Figure 3 exhibits the results of the Shore D hardness tests, and the most interesting ones are obtained in the case of formulations C1, C3 and C5. It was observed that with the addition of TPO, the shore D hardness decreases, as expected, since the TPO has a hardness lower than EVA. Regarding formulation C4, the incorporation of MH as a flame retardant slightly decreased the shore D value when compared with compounds C1, C3 and C5. The incorporation of LDPE did not exhibit any significant effect.

Figure 3. Hardness Shore D of all the prepared formulations.

In what regards abrasion by sandpaper, the incorporation of both TPO and MH seems to negatively affect the overall performance of the material, in what regards this specific feature. Indeed, formulation C2 has the lowest abrasion resistance, which can be attributed to the addition of the elastomeric thermoplastic, TPO. On the other hand, when comparing the C3 and C5 formulations, which differ only in the addition of LDPE, there is an abrupt decrease of weight loss, which translates into a high abrasion resistance. Such sample should be considered as a promising candidate in this field of interest. Table 2 summarizes all the obtained results, for the compounds under study.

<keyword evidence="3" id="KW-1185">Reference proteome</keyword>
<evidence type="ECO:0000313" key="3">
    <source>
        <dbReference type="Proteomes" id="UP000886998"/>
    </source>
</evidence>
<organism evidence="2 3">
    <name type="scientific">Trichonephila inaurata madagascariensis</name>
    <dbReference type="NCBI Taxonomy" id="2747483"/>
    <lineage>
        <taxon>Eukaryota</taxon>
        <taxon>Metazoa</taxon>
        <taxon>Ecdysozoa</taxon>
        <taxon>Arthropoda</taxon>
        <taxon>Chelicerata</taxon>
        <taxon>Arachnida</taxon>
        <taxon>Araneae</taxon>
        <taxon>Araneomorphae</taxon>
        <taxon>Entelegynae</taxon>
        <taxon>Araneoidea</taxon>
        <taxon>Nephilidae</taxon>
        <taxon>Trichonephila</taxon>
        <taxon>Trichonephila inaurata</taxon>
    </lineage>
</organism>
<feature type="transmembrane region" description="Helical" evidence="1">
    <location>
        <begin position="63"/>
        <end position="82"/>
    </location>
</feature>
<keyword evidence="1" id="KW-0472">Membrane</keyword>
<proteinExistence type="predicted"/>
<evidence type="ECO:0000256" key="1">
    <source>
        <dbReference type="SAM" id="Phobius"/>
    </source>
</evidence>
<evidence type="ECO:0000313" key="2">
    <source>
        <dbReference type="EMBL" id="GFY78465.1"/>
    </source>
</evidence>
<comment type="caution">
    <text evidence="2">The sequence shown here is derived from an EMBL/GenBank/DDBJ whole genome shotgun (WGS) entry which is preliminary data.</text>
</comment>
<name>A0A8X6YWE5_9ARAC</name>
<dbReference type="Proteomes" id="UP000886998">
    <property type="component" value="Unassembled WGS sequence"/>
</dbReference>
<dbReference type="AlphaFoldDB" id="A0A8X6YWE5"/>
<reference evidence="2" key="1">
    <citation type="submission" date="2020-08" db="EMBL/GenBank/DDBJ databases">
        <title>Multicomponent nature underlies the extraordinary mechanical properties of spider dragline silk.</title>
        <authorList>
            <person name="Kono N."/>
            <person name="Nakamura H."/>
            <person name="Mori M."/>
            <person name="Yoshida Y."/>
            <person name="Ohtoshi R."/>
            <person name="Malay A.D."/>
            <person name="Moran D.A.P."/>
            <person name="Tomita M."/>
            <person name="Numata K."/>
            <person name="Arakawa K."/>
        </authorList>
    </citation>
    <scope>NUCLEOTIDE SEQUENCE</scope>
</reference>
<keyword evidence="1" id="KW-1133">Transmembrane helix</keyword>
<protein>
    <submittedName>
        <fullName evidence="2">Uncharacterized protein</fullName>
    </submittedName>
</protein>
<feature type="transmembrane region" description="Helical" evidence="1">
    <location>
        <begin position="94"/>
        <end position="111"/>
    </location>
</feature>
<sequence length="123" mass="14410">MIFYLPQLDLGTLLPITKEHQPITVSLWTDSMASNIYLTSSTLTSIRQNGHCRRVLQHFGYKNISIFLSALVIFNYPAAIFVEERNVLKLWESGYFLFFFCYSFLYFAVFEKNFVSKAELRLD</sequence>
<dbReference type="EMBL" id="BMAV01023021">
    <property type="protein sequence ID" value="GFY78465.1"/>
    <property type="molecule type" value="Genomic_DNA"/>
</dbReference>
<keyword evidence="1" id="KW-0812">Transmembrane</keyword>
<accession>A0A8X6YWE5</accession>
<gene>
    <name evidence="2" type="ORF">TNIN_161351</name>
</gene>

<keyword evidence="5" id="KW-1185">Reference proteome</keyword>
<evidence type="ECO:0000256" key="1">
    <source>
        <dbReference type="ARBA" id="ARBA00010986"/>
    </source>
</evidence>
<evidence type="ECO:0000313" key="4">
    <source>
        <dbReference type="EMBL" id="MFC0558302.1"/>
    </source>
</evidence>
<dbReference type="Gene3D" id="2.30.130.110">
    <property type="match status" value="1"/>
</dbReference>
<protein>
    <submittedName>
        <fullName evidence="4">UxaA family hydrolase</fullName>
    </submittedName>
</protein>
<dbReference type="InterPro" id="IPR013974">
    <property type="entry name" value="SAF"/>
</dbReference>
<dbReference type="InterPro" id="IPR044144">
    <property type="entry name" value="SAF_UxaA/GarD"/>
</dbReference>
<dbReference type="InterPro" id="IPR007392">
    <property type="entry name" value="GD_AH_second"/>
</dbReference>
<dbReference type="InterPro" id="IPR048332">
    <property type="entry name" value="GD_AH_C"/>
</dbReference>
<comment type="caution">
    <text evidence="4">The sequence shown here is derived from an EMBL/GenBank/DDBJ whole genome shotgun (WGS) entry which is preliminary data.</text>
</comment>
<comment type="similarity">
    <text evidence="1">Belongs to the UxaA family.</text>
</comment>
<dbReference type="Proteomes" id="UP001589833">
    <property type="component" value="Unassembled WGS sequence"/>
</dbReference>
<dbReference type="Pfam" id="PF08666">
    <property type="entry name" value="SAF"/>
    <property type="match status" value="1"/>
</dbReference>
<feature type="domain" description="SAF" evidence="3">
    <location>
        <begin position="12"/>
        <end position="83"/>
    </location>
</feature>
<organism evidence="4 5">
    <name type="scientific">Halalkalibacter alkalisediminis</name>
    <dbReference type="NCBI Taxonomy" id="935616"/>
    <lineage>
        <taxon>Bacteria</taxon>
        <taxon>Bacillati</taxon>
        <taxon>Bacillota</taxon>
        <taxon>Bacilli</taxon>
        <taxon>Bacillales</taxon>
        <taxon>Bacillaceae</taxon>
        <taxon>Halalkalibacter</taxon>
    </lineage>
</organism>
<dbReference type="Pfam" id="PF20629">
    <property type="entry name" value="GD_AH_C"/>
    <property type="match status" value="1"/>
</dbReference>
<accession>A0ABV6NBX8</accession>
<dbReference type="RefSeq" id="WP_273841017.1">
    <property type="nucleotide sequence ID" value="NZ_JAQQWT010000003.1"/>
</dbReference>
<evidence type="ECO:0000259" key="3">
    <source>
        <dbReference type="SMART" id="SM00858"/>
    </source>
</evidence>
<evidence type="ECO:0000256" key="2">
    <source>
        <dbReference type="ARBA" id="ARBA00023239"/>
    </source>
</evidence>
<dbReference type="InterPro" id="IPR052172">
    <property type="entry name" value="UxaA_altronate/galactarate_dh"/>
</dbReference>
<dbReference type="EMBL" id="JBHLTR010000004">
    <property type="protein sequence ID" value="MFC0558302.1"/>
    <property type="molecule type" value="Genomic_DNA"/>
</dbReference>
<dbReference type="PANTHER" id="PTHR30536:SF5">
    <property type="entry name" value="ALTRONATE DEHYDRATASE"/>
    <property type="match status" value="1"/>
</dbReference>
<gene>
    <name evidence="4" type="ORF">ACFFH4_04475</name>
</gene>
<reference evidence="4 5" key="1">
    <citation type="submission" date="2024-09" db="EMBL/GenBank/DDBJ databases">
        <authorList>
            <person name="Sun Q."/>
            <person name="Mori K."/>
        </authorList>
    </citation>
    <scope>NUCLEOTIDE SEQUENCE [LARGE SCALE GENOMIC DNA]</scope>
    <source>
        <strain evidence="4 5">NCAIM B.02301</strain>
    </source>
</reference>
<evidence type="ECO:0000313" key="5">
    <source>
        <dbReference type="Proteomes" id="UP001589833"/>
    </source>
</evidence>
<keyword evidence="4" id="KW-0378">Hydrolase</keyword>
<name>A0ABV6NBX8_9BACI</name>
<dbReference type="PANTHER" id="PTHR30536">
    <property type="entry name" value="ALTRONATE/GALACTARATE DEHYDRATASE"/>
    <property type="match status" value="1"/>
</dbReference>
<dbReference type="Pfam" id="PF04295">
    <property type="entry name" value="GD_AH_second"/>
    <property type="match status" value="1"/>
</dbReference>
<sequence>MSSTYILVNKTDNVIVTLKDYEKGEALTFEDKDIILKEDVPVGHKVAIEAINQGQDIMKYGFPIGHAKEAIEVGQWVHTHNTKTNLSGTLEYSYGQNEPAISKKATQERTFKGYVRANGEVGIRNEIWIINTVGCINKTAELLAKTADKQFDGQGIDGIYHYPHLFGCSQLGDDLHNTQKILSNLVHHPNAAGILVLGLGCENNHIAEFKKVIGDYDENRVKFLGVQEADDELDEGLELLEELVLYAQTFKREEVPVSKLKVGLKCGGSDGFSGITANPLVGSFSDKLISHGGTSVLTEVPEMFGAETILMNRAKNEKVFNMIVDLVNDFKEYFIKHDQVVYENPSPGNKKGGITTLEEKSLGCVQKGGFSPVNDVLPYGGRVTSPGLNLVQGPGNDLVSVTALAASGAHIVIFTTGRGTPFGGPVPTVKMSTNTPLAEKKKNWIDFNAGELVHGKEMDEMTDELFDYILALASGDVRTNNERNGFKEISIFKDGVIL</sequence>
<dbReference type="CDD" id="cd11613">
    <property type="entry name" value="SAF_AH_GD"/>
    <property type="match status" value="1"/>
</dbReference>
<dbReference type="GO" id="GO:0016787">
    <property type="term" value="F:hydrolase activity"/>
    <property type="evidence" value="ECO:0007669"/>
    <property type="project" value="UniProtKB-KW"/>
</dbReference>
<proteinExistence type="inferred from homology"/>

Table 2. Characterization of all the samples under study in this work.

Formulation Code

Density (g/cm3)a

Tensile Strength (MPa)b

Elongation at break (%)c

Shore Dd

Abrasion Resistance (mg)e

C1

1,38

12,7 ± 0,7

354 ± 28

48 ± 0,4

98,5 ± 21

C2

1,33

11,5 ± 0,5

475 ± 44

43 ± 0,2

176 ± 10

C3

1,37

11,7 ± 0,5

495 ± 42

47 ± 0,4

153 ± 23

C4

1,37

9,4 ± 0,6

479 ± 28

44 ± 0,4

160,7 ± 41

C5

1,35

11 ± 0,2

202 ± 19

47 ± 0

38,1 ± 12

a ISO 1183 (<1,4 g/cm3); b ISO 37 ; c ISO 37 (> 250%); d ISO 868 ; e ISO 9352.